On October 5, the gold-backed digital token called Zimbabwe Gold (ZiG) was officially launched as a means of payment. It was the start Announce By the Reserve Bank of Zimbabwe (RBZ).
The first time the Fed introduced its new project was in April 2023. The central bank specified that each digital token issued would be backed by a physical amount of gold held in the bank’s reserves. The Federal Reserve Bank (RBZ) began issuing physical gold tokens last year, claiming successful adoption.
The mission behind both the physical currencies and the newly introduced ZiG coins is to convince local investors to put their money in national assets and not the US dollar, no easy task in a country suffering from a triple-digit level of inflation. As Fed Governor Dr. John Mangudya said earlier:
“The issuance of gold-backed digital tokens aims to expand the value preservation tools available in the economy, enhance the divisibility of investment instruments, and expand their access and use by the public.”
Digital tokens can be stored in either e-gold wallets or e-gold cards and can be traded for both P2P and merchant transactions.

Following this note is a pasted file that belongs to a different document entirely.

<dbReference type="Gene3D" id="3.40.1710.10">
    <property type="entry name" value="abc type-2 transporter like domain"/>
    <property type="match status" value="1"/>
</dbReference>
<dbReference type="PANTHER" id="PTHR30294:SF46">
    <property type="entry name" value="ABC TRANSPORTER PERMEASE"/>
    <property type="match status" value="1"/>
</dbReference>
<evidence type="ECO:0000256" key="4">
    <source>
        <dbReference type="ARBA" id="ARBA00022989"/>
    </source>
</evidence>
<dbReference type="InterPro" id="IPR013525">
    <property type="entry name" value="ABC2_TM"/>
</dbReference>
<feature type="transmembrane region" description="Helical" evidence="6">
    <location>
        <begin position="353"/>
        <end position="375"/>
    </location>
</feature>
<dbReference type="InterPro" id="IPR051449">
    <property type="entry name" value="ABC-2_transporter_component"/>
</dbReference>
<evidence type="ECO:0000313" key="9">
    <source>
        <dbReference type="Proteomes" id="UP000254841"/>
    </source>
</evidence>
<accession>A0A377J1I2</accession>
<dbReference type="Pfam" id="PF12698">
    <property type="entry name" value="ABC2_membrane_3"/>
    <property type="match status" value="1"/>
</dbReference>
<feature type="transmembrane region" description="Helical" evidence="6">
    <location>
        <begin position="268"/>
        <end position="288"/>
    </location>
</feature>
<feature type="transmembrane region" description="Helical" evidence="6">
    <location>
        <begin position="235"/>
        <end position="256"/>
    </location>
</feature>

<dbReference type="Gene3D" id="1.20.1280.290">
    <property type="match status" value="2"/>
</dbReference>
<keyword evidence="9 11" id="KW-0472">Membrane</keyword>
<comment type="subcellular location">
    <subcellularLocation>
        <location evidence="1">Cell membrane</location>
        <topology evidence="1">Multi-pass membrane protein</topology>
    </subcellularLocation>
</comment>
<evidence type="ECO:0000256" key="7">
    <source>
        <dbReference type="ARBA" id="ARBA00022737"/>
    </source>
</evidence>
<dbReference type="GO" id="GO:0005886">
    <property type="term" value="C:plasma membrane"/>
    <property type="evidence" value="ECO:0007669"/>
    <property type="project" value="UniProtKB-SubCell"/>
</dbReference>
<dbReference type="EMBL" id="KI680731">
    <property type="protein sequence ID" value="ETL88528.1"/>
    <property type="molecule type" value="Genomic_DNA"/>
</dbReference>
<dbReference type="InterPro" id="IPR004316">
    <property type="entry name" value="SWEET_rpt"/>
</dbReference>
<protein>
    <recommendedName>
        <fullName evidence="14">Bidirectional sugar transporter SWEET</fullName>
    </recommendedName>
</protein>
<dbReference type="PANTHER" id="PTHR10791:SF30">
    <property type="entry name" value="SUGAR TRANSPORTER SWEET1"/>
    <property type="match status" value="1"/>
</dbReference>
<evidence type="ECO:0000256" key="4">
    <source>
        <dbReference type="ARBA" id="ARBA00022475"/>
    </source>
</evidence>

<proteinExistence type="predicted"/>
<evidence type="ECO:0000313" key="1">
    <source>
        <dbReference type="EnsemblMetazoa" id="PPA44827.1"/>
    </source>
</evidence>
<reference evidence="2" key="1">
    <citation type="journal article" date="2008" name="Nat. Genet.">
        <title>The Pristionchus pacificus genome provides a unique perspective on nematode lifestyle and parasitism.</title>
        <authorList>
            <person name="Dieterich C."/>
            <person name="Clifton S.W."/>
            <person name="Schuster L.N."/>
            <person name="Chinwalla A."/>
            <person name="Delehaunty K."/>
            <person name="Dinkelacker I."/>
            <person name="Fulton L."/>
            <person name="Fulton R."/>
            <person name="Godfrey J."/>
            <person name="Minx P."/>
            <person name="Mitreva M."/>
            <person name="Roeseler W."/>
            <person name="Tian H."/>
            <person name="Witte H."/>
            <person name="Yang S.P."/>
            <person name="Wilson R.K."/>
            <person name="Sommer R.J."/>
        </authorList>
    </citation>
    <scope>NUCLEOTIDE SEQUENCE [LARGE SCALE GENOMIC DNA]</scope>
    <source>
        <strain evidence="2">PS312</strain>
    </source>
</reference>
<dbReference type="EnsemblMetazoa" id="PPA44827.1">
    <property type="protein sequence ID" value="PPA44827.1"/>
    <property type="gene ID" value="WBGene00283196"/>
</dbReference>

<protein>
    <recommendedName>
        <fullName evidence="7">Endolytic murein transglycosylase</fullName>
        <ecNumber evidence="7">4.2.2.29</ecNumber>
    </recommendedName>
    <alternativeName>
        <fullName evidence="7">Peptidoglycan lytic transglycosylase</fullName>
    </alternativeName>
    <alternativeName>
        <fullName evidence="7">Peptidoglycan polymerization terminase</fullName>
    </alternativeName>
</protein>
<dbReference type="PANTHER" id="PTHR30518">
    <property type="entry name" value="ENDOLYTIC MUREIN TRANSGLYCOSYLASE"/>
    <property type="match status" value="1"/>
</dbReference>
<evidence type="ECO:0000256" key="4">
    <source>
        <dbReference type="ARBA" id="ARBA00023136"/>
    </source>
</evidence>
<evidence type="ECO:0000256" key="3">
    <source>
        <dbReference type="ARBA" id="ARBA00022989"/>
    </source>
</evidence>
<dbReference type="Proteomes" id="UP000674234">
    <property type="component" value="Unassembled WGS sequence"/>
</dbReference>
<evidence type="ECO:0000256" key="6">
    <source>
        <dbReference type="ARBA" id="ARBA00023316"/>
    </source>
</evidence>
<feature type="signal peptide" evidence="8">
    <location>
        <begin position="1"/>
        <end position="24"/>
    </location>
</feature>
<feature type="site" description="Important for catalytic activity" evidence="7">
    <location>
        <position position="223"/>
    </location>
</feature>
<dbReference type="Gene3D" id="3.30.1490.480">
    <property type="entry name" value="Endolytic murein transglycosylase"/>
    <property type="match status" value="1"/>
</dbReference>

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RBZ mentioned Several levels of prices, which ZiG can be both, depending on the weight of its gold reserves. Thus, one can buy 1 ounce of ZiG for $1910 and 0.1 ounce for $191. According to the bank, on September 28, investors Buyer This is equivalent to 17.65 kg in zigzag, and payment is made in Zimbabwean and American dollars. The total amount of ZiG, which has been sold since previous rounds of digital token sales, is approximately 350 kg of gold.
Zimbabwe has been suffering from currency instability and high inflation for more than a decade. In 2009, the country adopted the US dollar as its official currency in response to a period of hyperinflation that rendered the local currency practically worthless. In an attempt to revitalize the local economy, Zimbabwe reintroduced its own currency in 2019. However, this move was followed by a return of currency fluctuations.
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